A garage without storage is a pitiful thing. It gets cluttered, messy, and soon, it becomes impassible. Ive been looking for cheap storage options for my garage, but havent had much luck finding anything (I even googled how to build garage shelving instructions, but didnt readily find anything suitable). Home depot sells storage racks for way more than I would have paid for them…$60 for a 36″ x 18″ 72″ resin flimsy storage rack, and target sells a smaller wire rack for about $40. These didnt seem like suitable options, so I decided to save some cash take the DIY route, and make my own heavy duty storage rack instead.
1. First item on the list was to cut the four legs of the shelf to six feet tall.
2. Next I cut the shelf supports (the crossbeams) for which I needed six. These needed to be 66.5″ as the legs of the shelf would add 2.5″ to the width.
3. After, I cut the short links which would connect the front and rear portions of the rack. I wanted my shelf depth to be 19″ so I cut these to 16.5″.
4. After all the cutting was done, I needed to drill the holes to where I wanted my shelving located. I drilled 4 holes, with two holes alloted for the crossbeam, and two for the links. I made three sets of the four holes on each of the legs of the rack. One set for the top, middle, and bottom shelf.
5. Now for the assembly. I assmbled both the front and rear of the racks first, by laying them on the floor and screwing in the crossbeams. I then attached on the front of the rack the links so I could attach the rear portion of the rack to the front portion after. I installed the casters after this was all done.
6. The joints of the rack look like this:
7. Next comes the shelving platform. I didnt buy any plywood or material to use for the shelving. Instead I scrounged around my wood shed and found some 1/4″ board of sorts, and some old pieces of 5/8″ plywood. I had to cut pretty creatively to utilize all the board and cover the shelf platforms.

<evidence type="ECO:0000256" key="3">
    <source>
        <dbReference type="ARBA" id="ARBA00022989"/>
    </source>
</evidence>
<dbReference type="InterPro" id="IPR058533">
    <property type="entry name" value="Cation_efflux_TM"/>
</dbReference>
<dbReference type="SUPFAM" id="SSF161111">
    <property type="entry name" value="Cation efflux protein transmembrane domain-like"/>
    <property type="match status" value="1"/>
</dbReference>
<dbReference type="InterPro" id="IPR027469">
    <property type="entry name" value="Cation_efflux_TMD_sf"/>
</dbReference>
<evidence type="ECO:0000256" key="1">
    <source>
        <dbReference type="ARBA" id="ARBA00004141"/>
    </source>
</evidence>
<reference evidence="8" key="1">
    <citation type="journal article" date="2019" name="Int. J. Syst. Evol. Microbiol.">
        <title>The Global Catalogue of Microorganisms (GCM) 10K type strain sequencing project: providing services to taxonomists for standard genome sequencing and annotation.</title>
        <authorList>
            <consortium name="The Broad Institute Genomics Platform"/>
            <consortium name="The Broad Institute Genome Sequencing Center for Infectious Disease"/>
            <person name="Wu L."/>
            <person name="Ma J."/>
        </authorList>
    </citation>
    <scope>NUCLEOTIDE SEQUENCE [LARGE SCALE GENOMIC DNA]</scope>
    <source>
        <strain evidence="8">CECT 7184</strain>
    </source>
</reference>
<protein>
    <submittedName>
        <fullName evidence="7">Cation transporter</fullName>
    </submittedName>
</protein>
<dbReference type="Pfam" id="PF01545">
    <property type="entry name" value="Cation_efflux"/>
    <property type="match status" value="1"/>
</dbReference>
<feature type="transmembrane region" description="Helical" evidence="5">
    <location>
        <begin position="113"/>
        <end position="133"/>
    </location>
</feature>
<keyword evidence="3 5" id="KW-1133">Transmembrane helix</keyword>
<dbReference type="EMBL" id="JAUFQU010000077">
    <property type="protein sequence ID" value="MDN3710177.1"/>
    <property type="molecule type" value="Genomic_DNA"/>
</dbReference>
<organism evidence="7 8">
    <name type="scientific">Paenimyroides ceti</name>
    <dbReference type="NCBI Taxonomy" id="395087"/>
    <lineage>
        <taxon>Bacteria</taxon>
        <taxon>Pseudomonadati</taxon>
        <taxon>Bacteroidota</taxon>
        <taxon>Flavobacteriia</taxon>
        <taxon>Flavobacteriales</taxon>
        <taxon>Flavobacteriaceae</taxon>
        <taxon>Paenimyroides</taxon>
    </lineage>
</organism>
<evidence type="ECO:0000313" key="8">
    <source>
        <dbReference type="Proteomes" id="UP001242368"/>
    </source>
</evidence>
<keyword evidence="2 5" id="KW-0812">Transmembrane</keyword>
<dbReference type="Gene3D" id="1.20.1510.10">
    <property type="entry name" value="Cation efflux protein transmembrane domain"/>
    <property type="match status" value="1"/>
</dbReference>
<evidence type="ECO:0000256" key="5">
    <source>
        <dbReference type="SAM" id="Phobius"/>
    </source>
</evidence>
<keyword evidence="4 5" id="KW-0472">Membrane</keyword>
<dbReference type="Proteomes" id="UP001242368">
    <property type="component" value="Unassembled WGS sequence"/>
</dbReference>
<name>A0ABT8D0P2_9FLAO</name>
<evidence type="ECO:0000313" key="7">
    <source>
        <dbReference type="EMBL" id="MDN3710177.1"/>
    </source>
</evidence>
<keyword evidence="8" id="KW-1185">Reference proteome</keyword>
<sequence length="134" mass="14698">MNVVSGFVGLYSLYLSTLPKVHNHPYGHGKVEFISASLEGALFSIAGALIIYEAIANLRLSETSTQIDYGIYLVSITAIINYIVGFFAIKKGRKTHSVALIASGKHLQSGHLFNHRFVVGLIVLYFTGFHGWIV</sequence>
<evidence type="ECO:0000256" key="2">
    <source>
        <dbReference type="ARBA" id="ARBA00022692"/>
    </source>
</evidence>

8. After finishing my rack, I noticed that I had enough space to add another shelf. I added this one above the middle shelf, and found some messed up 2 x 4′s in the wood shed. They were not in the best shape, but would work for this application. I installed these sideways as the shelf was not going to hold a lot of weight, and would allow more clearance for putting things on the middle shelf.
The shelf took a few hours to build, but the satisfaction of making something and saving money (although with the time trade-off) is to me, definitely worth it. an added bonus are the casters which make my shelf mobile. After piling on the clutter in the garage, it was really convenient to be able to roll the shelf around and into different positions. I also realized that the casters have the extra benefit of keeping the wood off the garage floor where it might someday come into contact with water (washing the garage floor, flooding washing machines, etc.).
I did add one final touch to the shelving, in that I added an eye hook to tie some rope through which connected to the wall. Living right next to the San Andreas faultline, I wouldnt want to find my shelf and all its contents laying on my car after an earthquake. Now for the best part…when my wife pulled into the garage and saw all the clutter neatly organized onto the shelf, she was delighted…and finally realized I could build something that I always say I could for less. Score!